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Keeping Ambulatory Surgery Staff Safe From Smoke Plumes


Surgery in action.

By Herman McKenzie, Director, Physical Environment Department

Editor’s Note: Some of this information has been previously published in OR Today.

Surgeons, perioperative nurses and other staff in ambulatory surgery centers (ASCs) are exposed to surgical smoke on a daily basis that may cause ocular and upper respiratory tract irritation and potentially create visual problems.

Science has provided a lot more information about surgical smoke plumes in recent years and we now know these toxic gases and vapors contain: 

  • benzene
  • hydrogen cyanide
  • formaldehyde
  • bioaerosols
  • dead and live cellular material (including blood fragments) 
  • viruses

Exposure to smoke plumes happens rather easily and is linked with use of:

  • lasers
  • electrosurgical systems
  • radio frequency devices
  • hyfrecators
  • ultrasonic scalpels 
  • power tools
  • other heat destructive devices

With increased recognition of this problem, ASC leaders need to mitigate dangers for their staff. Part of this effort involves buying high-quality smoke evacuators to alleviate smoke plume inhalation.

Importance of Maintenance
Spending money on premium medical equipment won’t 100% alleviate the problem. Ambulatory care organizations need to consider the full risk for staff exposed to smoke though a physical environment lens because maintenance falls under Joint Commission medical equipment standards: EC 02.04.01 and EC 02.04.03.

Use of smoke evacuators is tied to The Joint Commission’s element of performance (EP) for managing hazardous materials and waste. Standard EC 02.02.01, EP 9 states that “the organization minimizes risks associated with selecting, handling, storing, transporting, using, and disposing of hazardous gases and vapors.” Hazardous gases and vapors include, but are not limited to:

  • ethylene oxide 
  • nitrous oxide gases
  • vapors generated by glutaraldehyde
  • cauterizing equipment, such as lasers
  • waste anesthetic gas disposal (WAGD)
  • laboratory rooftop exhaust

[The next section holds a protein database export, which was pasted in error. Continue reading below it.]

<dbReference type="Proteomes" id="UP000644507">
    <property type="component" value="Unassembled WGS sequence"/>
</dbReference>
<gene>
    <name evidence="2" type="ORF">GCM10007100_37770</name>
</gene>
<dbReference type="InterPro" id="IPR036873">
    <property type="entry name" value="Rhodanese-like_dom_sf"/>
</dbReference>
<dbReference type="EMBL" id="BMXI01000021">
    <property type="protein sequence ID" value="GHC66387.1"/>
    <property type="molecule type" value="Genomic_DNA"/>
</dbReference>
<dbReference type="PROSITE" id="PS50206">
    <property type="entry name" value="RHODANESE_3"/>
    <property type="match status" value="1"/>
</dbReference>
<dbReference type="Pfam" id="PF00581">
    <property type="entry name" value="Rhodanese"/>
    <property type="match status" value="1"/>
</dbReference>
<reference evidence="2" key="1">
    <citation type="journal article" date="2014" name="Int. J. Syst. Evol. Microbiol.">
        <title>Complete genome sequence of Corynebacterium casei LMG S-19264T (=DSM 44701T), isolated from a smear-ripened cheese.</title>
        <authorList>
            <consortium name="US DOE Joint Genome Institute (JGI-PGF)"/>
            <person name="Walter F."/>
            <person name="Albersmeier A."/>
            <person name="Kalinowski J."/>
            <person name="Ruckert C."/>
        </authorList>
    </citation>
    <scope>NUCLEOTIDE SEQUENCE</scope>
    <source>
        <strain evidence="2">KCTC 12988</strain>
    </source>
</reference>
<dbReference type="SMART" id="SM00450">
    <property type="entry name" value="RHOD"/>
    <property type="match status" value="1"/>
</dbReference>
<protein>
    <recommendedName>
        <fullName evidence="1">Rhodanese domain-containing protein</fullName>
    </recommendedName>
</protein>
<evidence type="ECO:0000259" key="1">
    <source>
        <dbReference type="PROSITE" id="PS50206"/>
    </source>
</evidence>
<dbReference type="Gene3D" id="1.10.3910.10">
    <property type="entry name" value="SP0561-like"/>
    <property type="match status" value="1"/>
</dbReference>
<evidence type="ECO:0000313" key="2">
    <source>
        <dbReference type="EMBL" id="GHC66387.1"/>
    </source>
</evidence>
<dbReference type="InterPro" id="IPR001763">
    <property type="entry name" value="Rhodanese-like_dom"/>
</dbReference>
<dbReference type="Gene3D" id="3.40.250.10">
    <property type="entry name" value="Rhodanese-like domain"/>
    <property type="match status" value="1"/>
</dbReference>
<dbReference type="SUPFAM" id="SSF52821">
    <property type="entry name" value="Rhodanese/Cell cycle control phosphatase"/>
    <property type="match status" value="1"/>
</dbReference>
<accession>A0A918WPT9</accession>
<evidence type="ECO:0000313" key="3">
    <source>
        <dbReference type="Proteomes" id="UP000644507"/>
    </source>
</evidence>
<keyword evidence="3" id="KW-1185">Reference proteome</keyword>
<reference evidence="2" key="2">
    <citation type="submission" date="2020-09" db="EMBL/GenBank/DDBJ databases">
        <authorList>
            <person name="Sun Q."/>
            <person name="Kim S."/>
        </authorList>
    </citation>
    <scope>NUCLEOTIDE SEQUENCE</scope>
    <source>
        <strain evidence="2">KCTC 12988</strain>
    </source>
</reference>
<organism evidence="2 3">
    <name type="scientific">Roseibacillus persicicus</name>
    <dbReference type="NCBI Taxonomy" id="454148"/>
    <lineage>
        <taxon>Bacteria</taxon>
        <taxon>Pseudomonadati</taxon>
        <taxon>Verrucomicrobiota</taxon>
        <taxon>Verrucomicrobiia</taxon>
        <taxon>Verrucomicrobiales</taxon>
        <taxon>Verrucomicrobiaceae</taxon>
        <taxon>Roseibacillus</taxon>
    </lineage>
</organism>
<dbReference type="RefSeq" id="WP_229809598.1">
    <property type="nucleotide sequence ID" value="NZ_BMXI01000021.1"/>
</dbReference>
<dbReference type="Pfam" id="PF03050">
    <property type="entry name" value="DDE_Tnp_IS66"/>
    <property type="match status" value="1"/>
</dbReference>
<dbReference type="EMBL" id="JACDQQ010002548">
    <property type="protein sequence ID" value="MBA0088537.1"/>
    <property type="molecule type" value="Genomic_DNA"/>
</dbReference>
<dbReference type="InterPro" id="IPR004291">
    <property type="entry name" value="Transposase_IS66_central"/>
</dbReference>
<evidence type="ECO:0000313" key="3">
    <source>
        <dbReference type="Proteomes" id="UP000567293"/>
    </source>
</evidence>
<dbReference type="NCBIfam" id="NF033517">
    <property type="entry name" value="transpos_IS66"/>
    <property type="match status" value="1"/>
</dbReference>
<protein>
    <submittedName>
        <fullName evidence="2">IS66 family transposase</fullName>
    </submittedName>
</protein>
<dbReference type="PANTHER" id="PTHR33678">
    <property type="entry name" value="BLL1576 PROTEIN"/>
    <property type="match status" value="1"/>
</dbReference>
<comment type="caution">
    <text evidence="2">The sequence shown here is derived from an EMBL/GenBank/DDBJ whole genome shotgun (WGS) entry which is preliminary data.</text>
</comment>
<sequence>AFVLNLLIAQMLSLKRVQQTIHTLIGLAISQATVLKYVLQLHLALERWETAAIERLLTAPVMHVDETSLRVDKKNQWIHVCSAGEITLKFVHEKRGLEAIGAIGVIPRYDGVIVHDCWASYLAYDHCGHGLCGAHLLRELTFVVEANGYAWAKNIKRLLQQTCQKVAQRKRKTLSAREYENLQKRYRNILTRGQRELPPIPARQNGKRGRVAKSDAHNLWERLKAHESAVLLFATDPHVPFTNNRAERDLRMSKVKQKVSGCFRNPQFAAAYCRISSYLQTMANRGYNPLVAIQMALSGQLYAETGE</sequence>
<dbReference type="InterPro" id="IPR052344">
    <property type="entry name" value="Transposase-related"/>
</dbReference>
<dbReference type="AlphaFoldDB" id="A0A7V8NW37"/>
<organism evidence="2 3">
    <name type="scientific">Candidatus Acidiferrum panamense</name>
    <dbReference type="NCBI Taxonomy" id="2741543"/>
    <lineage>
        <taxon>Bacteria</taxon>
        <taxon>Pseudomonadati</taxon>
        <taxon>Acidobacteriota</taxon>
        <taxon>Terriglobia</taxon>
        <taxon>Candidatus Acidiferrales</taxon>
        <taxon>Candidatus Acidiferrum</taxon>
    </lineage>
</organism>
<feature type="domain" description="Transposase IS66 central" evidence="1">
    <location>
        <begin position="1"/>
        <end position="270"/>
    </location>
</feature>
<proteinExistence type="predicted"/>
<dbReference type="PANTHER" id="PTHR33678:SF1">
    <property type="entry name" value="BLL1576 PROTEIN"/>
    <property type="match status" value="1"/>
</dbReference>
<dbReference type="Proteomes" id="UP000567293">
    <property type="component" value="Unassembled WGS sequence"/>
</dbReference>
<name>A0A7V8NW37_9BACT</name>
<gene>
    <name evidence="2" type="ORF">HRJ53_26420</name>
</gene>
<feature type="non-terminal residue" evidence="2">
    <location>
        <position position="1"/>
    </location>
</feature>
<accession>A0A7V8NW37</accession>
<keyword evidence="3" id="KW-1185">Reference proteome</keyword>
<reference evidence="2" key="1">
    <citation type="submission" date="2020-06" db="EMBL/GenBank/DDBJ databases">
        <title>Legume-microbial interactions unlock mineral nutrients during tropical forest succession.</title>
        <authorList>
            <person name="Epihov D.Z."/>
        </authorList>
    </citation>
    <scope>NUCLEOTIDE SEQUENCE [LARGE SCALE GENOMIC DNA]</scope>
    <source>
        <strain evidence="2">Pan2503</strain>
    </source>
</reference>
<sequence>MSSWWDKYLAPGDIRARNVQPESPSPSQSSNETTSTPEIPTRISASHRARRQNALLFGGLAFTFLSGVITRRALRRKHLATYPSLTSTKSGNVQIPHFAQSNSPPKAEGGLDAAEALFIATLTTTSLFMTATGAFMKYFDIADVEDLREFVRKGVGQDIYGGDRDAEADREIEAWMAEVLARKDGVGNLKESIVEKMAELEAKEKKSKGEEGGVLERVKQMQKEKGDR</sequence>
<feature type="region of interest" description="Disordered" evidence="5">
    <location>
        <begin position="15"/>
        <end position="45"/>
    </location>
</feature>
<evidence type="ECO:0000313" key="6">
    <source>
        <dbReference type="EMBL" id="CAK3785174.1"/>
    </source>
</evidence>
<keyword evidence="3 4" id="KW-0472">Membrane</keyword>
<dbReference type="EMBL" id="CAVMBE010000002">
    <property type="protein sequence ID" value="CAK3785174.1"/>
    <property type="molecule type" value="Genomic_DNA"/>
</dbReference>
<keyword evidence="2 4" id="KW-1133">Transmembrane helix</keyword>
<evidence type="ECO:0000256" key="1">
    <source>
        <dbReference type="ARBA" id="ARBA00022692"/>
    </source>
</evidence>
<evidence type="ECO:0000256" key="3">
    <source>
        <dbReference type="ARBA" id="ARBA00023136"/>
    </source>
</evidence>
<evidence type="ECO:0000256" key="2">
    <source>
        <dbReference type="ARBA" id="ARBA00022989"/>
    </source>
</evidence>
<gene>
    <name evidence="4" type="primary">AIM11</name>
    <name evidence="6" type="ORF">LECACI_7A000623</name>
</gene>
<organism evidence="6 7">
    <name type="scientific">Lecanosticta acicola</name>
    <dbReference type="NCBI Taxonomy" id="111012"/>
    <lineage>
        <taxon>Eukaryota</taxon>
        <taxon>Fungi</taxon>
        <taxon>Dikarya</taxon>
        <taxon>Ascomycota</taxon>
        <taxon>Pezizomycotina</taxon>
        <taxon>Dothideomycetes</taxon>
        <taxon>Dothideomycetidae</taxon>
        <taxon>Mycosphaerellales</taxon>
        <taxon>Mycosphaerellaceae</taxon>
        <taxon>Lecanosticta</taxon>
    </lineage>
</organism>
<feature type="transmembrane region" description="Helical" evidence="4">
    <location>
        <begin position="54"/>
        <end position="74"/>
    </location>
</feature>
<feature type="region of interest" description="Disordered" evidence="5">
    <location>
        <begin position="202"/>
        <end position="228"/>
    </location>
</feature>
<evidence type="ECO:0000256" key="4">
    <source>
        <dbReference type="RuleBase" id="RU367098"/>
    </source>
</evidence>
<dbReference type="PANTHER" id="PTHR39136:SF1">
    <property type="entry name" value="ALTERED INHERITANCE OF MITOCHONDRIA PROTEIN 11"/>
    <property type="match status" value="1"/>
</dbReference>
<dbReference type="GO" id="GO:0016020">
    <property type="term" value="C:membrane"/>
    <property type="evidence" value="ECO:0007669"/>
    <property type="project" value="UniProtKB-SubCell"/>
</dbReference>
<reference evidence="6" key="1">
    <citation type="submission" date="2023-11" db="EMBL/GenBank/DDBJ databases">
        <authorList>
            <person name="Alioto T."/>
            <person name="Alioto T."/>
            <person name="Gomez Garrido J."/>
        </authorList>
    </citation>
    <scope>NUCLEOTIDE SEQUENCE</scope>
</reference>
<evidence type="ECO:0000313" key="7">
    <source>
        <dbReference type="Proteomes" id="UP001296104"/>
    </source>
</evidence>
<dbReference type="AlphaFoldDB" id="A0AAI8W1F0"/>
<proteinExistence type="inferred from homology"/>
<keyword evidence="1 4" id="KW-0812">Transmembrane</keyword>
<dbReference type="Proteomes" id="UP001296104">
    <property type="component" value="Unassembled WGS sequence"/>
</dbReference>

The Joint Commission outlined industry recommendations in our Quick Safety advisory, “Alleviating the Dangers of Surgical Smoke.” These recommendations were developed in accordance with guidelines from the Occupational Safety and Health Administration (OSHA), National Institute of Occupational Safety and Health (NIOSH), American National Standards Institute (ANSI), Association of periOperative Registered Nurses (AORN) and ECRI.

Safety actions for ASCs to consider include:

  • Implementing standard procedures for the removal of surgical smoke and plume through the use of engineering controls, such as smoke evacuators and high filtration masks
  • During laser procedures, using standard precautions to prevent exposure to the aerosolized blood, blood by-products and pathogens contained in surgical smoke plumes
  • Establishing and periodically reviewing policies and procedures for surgical smoke safety and control – making these policies and procedures available to staff in all areas where surgical smoke is generated
  • Providing surgical team members with initial and ongoing education and competency verification on surgical smoke safety, including the organization’s policies and procedures
  • Conducting periodic training exercises to assess surgical smoke precautions and consistent evacuation for the surgical suite and procedural area

When my career first started, exposure to surgical smoke plume wasn’t really considered a big deal. It’s a real advancement that the industry is getting serious about maintaining the health of the growing number of individuals working in ASCs.

Herman McKenzie is currently the director, Physical Environment Department in the Standards Interpretation Group at The Joint Commission. Mr. McKenzie has more than 25 years of health care experience having held managerial and director level roles in clinical engineering, plant operations and facilities services throughout the Chicagoland area. He was part of the team that opened the first new hospital in Illinois in over 25 years.